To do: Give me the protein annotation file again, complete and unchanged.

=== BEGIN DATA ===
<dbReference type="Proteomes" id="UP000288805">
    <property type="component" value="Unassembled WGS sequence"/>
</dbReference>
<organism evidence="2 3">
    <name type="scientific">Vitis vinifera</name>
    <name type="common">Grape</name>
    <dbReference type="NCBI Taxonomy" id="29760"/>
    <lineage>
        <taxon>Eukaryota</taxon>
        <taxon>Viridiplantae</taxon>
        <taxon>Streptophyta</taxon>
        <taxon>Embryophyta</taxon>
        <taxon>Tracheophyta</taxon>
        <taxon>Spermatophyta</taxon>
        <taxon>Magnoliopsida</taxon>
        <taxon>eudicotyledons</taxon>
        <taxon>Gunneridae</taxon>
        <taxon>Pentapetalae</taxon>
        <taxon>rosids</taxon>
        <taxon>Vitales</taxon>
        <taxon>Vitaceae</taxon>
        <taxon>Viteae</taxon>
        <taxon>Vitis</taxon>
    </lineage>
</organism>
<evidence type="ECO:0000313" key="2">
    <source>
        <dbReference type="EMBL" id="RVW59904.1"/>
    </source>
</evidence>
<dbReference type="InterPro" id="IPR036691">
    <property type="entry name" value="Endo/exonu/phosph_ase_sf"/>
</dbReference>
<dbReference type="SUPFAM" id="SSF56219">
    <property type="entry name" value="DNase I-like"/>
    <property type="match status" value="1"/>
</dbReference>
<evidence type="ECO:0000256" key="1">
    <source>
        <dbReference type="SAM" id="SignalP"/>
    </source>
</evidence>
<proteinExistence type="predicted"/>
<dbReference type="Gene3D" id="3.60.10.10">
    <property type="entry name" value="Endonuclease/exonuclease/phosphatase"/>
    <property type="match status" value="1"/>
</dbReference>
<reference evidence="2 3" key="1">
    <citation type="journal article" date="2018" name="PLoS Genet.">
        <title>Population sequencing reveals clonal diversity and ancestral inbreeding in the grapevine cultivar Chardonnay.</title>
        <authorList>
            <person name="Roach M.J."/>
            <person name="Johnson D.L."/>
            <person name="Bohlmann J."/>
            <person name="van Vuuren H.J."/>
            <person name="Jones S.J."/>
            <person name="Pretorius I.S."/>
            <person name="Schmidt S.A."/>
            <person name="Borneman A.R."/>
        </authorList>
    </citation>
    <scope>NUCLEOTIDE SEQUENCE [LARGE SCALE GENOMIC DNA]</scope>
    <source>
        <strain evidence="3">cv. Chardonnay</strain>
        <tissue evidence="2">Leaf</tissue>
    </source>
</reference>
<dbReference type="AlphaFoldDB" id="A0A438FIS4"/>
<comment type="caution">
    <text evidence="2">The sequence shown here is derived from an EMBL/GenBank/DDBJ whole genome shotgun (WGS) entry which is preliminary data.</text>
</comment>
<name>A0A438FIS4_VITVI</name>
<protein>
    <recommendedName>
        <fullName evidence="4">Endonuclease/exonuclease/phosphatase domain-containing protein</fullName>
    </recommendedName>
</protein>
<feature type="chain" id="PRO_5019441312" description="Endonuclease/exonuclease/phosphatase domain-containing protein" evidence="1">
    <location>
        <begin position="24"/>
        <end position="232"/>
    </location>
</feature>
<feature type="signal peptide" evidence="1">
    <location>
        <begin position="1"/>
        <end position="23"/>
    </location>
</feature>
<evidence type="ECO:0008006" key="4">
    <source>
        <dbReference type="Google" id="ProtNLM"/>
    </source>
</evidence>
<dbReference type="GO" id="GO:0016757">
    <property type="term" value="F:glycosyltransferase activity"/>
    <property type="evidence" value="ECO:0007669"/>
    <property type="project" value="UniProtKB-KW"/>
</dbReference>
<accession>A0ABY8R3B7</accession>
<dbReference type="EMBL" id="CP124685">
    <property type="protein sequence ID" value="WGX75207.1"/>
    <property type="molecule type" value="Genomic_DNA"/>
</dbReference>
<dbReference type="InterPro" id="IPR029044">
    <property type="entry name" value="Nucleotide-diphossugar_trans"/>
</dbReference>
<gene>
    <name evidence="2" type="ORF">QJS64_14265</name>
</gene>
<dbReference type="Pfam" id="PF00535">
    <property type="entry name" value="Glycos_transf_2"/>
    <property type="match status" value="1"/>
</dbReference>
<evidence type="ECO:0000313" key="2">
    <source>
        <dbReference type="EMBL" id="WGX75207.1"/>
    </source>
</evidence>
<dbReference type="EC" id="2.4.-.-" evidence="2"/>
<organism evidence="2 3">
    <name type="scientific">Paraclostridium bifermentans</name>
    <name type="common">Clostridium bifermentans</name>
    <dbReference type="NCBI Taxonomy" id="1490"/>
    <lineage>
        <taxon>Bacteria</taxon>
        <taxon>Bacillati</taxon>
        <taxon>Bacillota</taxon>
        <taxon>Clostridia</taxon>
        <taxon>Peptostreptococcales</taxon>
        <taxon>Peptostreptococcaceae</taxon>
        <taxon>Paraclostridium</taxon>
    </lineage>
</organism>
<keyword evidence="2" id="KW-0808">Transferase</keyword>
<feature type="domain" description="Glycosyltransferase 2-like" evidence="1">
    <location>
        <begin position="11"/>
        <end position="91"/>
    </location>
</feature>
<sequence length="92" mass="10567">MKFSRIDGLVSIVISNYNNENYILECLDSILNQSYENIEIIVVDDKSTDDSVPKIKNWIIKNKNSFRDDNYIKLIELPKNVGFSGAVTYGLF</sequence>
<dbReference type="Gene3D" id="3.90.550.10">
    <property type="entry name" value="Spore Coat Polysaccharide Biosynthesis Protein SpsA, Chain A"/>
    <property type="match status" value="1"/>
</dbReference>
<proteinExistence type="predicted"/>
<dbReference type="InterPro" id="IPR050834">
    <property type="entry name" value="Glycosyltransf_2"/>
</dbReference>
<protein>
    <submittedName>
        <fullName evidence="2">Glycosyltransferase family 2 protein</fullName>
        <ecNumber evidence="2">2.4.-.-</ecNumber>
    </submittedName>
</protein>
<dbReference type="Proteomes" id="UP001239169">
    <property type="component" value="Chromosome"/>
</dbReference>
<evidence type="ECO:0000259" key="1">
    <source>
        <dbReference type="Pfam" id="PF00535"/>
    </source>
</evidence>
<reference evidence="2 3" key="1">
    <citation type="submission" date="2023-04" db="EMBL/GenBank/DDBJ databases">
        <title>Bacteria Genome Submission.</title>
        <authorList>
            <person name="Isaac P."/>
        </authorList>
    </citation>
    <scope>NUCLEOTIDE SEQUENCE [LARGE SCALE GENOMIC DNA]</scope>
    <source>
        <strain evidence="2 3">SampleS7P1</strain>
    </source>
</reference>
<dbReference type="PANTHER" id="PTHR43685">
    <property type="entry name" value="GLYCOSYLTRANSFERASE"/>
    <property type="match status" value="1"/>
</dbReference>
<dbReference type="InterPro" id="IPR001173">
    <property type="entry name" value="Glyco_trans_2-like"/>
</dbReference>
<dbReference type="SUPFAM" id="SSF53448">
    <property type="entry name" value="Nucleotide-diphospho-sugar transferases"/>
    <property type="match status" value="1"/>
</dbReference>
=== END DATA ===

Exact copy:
<dbReference type="Proteomes" id="UP000288805">
    <property type="component" value="Unassembled WGS sequence"/>
</dbReference>
<organism evidence="2 3">
    <name type="scientific">Vitis vinifera</name>
    <name type="common">Grape</name>
    <dbReference type="NCBI Taxonomy" id="29760"/>
    <lineage>
        <taxon>Eukaryota</taxon>
        <taxon>Viridiplantae</taxon>
        <taxon>Streptophyta</taxon>
        <taxon>Embryophyta</taxon>
        <taxon>Tracheophyta</taxon>
        <taxon>Spermatophyta</taxon>
        <taxon>Magnoliopsida</taxon>
        <taxon>eudicotyledons</taxon>
        <taxon>Gunneridae</taxon>
        <taxon>Pentapetalae</taxon>
        <taxon>rosids</taxon>
        <taxon>Vitales</taxon>
        <taxon>Vitaceae</taxon>
        <taxon>Viteae</taxon>
        <taxon>Vitis</taxon>
    </lineage>
</organism>
<evidence type="ECO:0000313" key="2">
    <source>
        <dbReference type="EMBL" id="RVW59904.1"/>
    </source>
</evidence>
<dbReference type="InterPro" id="IPR036691">
    <property type="entry name" value="Endo/exonu/phosph_ase_sf"/>
</dbReference>
<dbReference type="SUPFAM" id="SSF56219">
    <property type="entry name" value="DNase I-like"/>
    <property type="match status" value="1"/>
</dbReference>
<evidence type="ECO:0000256" key="1">
    <source>
        <dbReference type="SAM" id="SignalP"/>
    </source>
</evidence>
<proteinExistence type="predicted"/>
<dbReference type="Gene3D" id="3.60.10.10">
    <property type="entry name" value="Endonuclease/exonuclease/phosphatase"/>
    <property type="match status" value="1"/>
</dbReference>
<reference evidence="2 3" key="1">
    <citation type="journal article" date="2018" name="PLoS Genet.">
        <title>Population sequencing reveals clonal diversity and ancestral inbreeding in the grapevine cultivar Chardonnay.</title>
        <authorList>
            <person name="Roach M.J."/>
            <person name="Johnson D.L."/>
            <person name="Bohlmann J."/>
            <person name="van Vuuren H.J."/>
            <person name="Jones S.J."/>
            <person name="Pretorius I.S."/>
            <person name="Schmidt S.A."/>
            <person name="Borneman A.R."/>
        </authorList>
    </citation>
    <scope>NUCLEOTIDE SEQUENCE [LARGE SCALE GENOMIC DNA]</scope>
    <source>
        <strain evidence="3">cv. Chardonnay</strain>
        <tissue evidence="2">Leaf</tissue>
    </source>
</reference>
<dbReference type="AlphaFoldDB" id="A0A438FIS4"/>
<comment type="caution">
    <text evidence="2">The sequence shown here is derived from an EMBL/GenBank/DDBJ whole genome shotgun (WGS) entry which is preliminary data.</text>
</comment>
<name>A0A438FIS4_VITVI</name>
<protein>
    <recommendedName>
        <fullName evidence="4">Endonuclease/exonuclease/phosphatase domain-containing protein</fullName>
    </recommendedName>
</protein>
<feature type="chain" id="PRO_5019441312" description="Endonuclease/exonuclease/phosphatase domain-containing protein" evidence="1">
    <location>
        <begin position="24"/>
        <end position="232"/>
    </location>
</feature>
<feature type="signal peptide" evidence="1">
    <location>
        <begin position="1"/>
        <end position="23"/>
    </location>
</feature>
<evidence type="ECO:0008006" key="4">
    <source>
        <dbReference type="Google" id="ProtNLM"/>
    </source>
</evidence>
<dbReference type="GO" id="GO:0016757">
    <property type="term" value="F:glycosyltransferase activity"/>
    <property type="evidence" value="ECO:0007669"/>
    <property type="project" value="UniProtKB-KW"/>
</dbReference>
<accession>A0ABY8R3B7</accession>
<dbReference type="EMBL" id="CP124685">
    <property type="protein sequence ID" value="WGX75207.1"/>
    <property type="molecule type" value="Genomic_DNA"/>
</dbReference>
<dbReference type="InterPro" id="IPR029044">
    <property type="entry name" value="Nucleotide-diphossugar_trans"/>
</dbReference>
<gene>
    <name evidence="2" type="ORF">QJS64_14265</name>
</gene>
<dbReference type="Pfam" id="PF00535">
    <property type="entry name" value="Glycos_transf_2"/>
    <property type="match status" value="1"/>
</dbReference>
<evidence type="ECO:0000313" key="2">
    <source>
        <dbReference type="EMBL" id="WGX75207.1"/>
    </source>
</evidence>
<dbReference type="EC" id="2.4.-.-" evidence="2"/>
<organism evidence="2 3">
    <name type="scientific">Paraclostridium bifermentans</name>
    <name type="common">Clostridium bifermentans</name>
    <dbReference type="NCBI Taxonomy" id="1490"/>
    <lineage>
        <taxon>Bacteria</taxon>
        <taxon>Bacillati</taxon>
        <taxon>Bacillota</taxon>
        <taxon>Clostridia</taxon>
        <taxon>Peptostreptococcales</taxon>
        <taxon>Peptostreptococcaceae</taxon>
        <taxon>Paraclostridium</taxon>
    </lineage>
</organism>
<keyword evidence="2" id="KW-0808">Transferase</keyword>
<feature type="domain" description="Glycosyltransferase 2-like" evidence="1">
    <location>
        <begin position="11"/>
        <end position="91"/>
    </location>
</feature>
<sequence length="92" mass="10567">MKFSRIDGLVSIVISNYNNENYILECLDSILNQSYENIEIIVVDDKSTDDSVPKIKNWIIKNKNSFRDDNYIKLIELPKNVGFSGAVTYGLF</sequence>
<dbReference type="Gene3D" id="3.90.550.10">
    <property type="entry name" value="Spore Coat Polysaccharide Biosynthesis Protein SpsA, Chain A"/>
    <property type="match status" value="1"/>
</dbReference>
<proteinExistence type="predicted"/>
<dbReference type="InterPro" id="IPR050834">
    <property type="entry name" value="Glycosyltransf_2"/>
</dbReference>
<protein>
    <submittedName>
        <fullName evidence="2">Glycosyltransferase family 2 protein</fullName>
        <ecNumber evidence="2">2.4.-.-</ecNumber>
    </submittedName>
</protein>
<dbReference type="Proteomes" id="UP001239169">
    <property type="component" value="Chromosome"/>
</dbReference>
<evidence type="ECO:0000259" key="1">
    <source>
        <dbReference type="Pfam" id="PF00535"/>
    </source>
</evidence>
<reference evidence="2 3" key="1">
    <citation type="submission" date="2023-04" db="EMBL/GenBank/DDBJ databases">
        <title>Bacteria Genome Submission.</title>
        <authorList>
            <person name="Isaac P."/>
        </authorList>
    </citation>
    <scope>NUCLEOTIDE SEQUENCE [LARGE SCALE GENOMIC DNA]</scope>
    <source>
        <strain evidence="2 3">SampleS7P1</strain>
    </source>
</reference>
<dbReference type="PANTHER" id="PTHR43685">
    <property type="entry name" value="GLYCOSYLTRANSFERASE"/>
    <property type="match status" value="1"/>
</dbReference>
<dbReference type="InterPro" id="IPR001173">
    <property type="entry name" value="Glyco_trans_2-like"/>
</dbReference>
<dbReference type="SUPFAM" id="SSF53448">
    <property type="entry name" value="Nucleotide-diphospho-sugar transferases"/>
    <property type="match status" value="1"/>
</dbReference>